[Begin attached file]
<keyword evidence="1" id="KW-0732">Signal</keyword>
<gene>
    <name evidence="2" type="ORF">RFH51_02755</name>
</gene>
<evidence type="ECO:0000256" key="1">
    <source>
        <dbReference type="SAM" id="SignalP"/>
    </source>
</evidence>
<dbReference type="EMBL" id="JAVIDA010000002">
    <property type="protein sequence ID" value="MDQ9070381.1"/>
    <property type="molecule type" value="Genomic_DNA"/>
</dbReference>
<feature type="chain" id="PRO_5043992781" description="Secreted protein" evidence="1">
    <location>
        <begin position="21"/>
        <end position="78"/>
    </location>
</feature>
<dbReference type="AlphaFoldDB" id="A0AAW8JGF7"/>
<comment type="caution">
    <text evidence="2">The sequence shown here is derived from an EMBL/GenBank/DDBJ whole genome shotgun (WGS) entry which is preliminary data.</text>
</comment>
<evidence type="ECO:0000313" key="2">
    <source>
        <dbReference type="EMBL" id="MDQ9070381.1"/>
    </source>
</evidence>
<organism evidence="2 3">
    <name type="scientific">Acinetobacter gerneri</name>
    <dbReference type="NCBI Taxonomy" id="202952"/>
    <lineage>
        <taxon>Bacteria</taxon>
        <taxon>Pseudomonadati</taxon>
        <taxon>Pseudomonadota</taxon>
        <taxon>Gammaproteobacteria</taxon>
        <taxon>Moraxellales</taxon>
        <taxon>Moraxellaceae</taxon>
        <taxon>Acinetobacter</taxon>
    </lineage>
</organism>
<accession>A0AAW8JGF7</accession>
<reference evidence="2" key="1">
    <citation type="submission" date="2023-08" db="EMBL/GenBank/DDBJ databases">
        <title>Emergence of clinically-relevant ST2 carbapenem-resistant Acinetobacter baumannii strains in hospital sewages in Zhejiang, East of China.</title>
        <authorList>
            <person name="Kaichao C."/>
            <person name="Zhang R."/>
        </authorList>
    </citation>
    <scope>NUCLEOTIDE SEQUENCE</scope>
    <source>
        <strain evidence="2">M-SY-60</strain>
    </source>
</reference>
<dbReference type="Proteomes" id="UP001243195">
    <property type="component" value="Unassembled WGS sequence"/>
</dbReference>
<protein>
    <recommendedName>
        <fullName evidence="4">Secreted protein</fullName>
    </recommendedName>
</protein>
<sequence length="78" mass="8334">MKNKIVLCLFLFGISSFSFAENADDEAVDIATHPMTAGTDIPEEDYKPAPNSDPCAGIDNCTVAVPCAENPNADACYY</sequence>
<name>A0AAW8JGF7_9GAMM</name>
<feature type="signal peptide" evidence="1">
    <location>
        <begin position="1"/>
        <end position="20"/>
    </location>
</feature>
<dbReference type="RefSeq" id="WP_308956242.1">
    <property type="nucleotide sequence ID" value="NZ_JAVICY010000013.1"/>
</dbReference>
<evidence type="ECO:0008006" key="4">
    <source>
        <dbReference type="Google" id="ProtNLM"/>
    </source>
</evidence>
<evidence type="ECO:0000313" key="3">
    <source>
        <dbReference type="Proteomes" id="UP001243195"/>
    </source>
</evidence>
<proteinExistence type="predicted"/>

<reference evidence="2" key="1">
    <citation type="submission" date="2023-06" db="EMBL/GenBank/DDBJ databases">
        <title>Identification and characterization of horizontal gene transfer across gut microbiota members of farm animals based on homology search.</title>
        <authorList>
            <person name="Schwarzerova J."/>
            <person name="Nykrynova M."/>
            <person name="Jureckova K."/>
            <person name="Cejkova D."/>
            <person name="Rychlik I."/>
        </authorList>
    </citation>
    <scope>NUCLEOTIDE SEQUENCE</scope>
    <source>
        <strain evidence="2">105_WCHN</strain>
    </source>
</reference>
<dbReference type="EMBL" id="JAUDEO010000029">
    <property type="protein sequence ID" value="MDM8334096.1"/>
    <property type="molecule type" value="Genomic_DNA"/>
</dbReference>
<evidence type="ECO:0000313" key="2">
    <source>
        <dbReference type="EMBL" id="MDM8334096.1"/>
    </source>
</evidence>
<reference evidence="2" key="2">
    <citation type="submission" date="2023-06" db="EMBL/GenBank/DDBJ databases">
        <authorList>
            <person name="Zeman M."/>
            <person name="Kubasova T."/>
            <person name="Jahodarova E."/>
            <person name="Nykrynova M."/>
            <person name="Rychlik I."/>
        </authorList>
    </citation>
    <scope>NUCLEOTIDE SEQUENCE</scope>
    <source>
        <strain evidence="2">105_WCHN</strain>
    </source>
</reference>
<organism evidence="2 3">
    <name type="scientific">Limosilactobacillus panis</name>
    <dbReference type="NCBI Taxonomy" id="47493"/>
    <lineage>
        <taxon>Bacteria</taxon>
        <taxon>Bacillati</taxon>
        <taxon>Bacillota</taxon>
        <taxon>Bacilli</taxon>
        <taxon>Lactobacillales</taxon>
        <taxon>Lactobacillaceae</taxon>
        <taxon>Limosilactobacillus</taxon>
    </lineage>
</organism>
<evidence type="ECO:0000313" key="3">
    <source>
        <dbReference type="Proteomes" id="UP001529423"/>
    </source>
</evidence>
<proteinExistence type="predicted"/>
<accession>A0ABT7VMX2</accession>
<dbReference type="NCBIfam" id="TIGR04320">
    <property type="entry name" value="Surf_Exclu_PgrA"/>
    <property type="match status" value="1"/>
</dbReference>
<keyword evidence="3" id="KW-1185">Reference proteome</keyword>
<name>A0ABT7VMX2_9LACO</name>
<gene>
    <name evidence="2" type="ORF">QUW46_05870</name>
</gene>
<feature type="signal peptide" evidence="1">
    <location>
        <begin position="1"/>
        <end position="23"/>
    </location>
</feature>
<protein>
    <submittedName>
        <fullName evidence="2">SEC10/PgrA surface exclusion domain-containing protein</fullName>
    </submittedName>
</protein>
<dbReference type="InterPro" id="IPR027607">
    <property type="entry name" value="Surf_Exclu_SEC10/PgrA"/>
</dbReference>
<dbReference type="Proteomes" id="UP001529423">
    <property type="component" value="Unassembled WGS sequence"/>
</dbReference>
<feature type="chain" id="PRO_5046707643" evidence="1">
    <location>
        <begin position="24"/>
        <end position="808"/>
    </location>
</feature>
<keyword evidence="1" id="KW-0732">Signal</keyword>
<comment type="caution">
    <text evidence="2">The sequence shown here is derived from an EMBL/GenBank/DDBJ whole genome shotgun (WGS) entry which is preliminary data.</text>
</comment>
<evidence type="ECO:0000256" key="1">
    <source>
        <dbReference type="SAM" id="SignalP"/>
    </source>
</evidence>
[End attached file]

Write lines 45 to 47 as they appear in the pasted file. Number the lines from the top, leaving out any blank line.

        <title>Emergence of clinically-relevant ST2 carbapenem-resistant Acinetobacter baumannii strains in hospital sewages in Zhejiang, East of China.</title>
        <authorList>
            <person name="Kaichao C."/>